Too bad they said the TF2 Doctor thing already.

Good and interesting article (especially "Physician Gank Thyself"), I like that you are not precisely a person that grew up worshiping games but you where willing, open-minded and professional enough to give them an honest opportunity.

I bet your patient's attention/respect spikes if you tell them your gaming experience.

Hmmm...

It's a good point that just because some people don't get addicted it doesn't mean something isn't addicted. Most people aren't addicted to alcohol or gambling or sex even though they've experienced it. But some people are. It's all in the dopamins, dude.

The problem probably lies in trying to classify videogames as good or bad. They aren't, they are a million different experience which affect different people in different ways. And even one game can feel different to different people depending on what is their suit. We, gamers, have made an habit out of acting as if games are the most awesome thing on earth out of defence for the people who say it's a devilish thing out to destroy our psyches. It's a lie we've come to believe in.

It's too bad that Dr. Kline has only played WoW. I haven't, and the only online game I keep coming back to is Kingdom of Loathing. I personally think any MMO cannot stand on its two legs without at least an amount of grinding and I just have no time for grinding any more. (Because I'm trying to get to level 30 on KoL, possibly.) I wish the doc had more experience on other videogames for a more complete view.

Gaming is a delicious mix of catharsis, art, fantasy, and escapism. As much as it is heralded as addictive and wrong, I still hold it as medicine. I for one find it a way to deal with my own transgenderism and the anxiety I receive from it.

9NineBreaker9:

Heavy Weapons Guy:

Ralvuimego:

RetroVortex:
-Le Snip-

Hang on...

image

Yep. I do see the resemblance.

I do look forward to seeing more of these articles though.

DOCTOR!! <3

I think your first post contains an amount of win that cannot be described. :D

Anyhow: an interesting read. It's refreshing to see that not every psychologist views video games as the spawn of all evil that often seems to be a general consensus... hell, I wish you were my psychologist! xD

... also, in attempting to write out some sort of heartfelt note or explanation as to why I'm a gamer, "videogames" could be replaced with "crack" and nothing would have been changed whatsoever. That's slightly alarming.

THE OFFICIAL MEDIC IS HERE!!! [bows down and offers money]

This column really offers something new to the escapist. I'll definitely read it next week when you get some real questions.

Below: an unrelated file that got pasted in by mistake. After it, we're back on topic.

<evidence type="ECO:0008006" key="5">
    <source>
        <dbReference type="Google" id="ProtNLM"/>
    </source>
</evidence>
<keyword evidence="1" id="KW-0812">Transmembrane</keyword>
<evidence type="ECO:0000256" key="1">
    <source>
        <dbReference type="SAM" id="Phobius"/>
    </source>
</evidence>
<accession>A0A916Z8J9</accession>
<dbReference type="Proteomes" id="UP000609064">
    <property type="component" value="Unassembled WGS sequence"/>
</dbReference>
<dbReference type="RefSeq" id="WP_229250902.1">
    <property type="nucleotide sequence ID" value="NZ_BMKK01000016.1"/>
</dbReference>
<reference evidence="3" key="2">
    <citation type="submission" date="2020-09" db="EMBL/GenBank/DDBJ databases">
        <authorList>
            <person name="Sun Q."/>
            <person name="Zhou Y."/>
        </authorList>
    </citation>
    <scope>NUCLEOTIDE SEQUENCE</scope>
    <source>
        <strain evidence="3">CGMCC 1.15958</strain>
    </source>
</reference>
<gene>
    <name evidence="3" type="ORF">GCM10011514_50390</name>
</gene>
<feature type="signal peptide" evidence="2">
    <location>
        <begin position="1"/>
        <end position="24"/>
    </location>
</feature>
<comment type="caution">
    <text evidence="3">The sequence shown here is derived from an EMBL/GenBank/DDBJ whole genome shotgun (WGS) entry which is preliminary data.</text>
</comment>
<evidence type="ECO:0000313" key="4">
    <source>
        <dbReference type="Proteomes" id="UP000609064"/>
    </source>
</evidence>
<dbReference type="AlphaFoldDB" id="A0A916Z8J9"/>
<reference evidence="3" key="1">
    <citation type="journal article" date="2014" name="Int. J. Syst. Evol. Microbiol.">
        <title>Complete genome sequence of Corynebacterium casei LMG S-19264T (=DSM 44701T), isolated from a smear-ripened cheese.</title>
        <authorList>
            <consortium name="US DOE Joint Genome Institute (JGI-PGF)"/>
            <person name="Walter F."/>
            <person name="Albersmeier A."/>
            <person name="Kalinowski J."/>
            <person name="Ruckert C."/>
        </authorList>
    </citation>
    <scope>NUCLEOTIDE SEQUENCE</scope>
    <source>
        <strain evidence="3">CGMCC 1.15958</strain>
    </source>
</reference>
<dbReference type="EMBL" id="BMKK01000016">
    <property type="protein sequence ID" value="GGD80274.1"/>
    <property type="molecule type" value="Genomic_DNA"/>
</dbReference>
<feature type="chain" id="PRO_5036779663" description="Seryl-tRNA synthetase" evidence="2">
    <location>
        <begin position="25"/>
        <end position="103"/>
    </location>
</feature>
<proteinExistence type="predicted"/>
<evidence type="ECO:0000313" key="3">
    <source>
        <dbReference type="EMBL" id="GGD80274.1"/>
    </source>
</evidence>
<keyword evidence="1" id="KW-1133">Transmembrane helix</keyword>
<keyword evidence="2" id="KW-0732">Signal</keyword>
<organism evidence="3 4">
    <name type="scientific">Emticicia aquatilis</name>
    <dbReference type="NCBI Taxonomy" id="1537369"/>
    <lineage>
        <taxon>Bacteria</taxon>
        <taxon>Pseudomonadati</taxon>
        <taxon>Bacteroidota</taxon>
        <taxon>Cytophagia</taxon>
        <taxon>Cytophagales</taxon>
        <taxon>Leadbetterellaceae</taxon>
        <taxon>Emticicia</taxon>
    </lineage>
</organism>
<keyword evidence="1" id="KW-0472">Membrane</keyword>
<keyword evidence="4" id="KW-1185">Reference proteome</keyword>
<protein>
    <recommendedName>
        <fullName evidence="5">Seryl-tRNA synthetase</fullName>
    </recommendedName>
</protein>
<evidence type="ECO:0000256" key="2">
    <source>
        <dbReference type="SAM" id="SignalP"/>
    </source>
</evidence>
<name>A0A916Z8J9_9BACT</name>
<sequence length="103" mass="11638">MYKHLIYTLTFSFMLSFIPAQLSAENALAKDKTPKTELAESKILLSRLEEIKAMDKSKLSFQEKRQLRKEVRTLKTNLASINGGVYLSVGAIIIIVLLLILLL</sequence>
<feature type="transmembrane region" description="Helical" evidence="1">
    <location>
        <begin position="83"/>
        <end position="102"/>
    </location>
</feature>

I didn't mean to hijack the thread with my picture... but I return this time with a question.

After reading the first two articles, I've got questions about what the scope of this series of articles is. The two articles I can get information from deal primarily in gaming addiction. I mean there is the ever present topic of violence in video games... but beyond that, I think it all depends on your experience with games as well as psychology.

Either way, I'm still intrigued with where this article can go. Sorry if I sounded a little too critical.

"I stopped playing WoW, not because I was addicted and needed an intervention, but because I became bored with the game. Do heroine addicts get bored of shooting up? Do crackheads get bored of smoking crack? No."

This is probably one of my favorite arguments for why gaming is not an addiction, for the most part that is.

I would rather use the word "Obsession" on psychological addictions, since that is more or less what it is.

Although as I am writing this a friend of mine pointed out that you get some kind of kick out of leveling or gaining new gear, so it might be that there is a sense of addiction going on.

I don't know what to think, but I personally feel "addiction" is a too strong word, when it is tossed as a lable on anyone that plays MMOs, regardless of their mental state.

Great article, keen to see more.

Only MMORPG I really got into was Runescape back in the day, mostly because school was so boring, needed something to suck up time. But I stopped that before long when i realized I didn't actually enjoy playing the game, was just farming resources for some potential enjoyment in the future...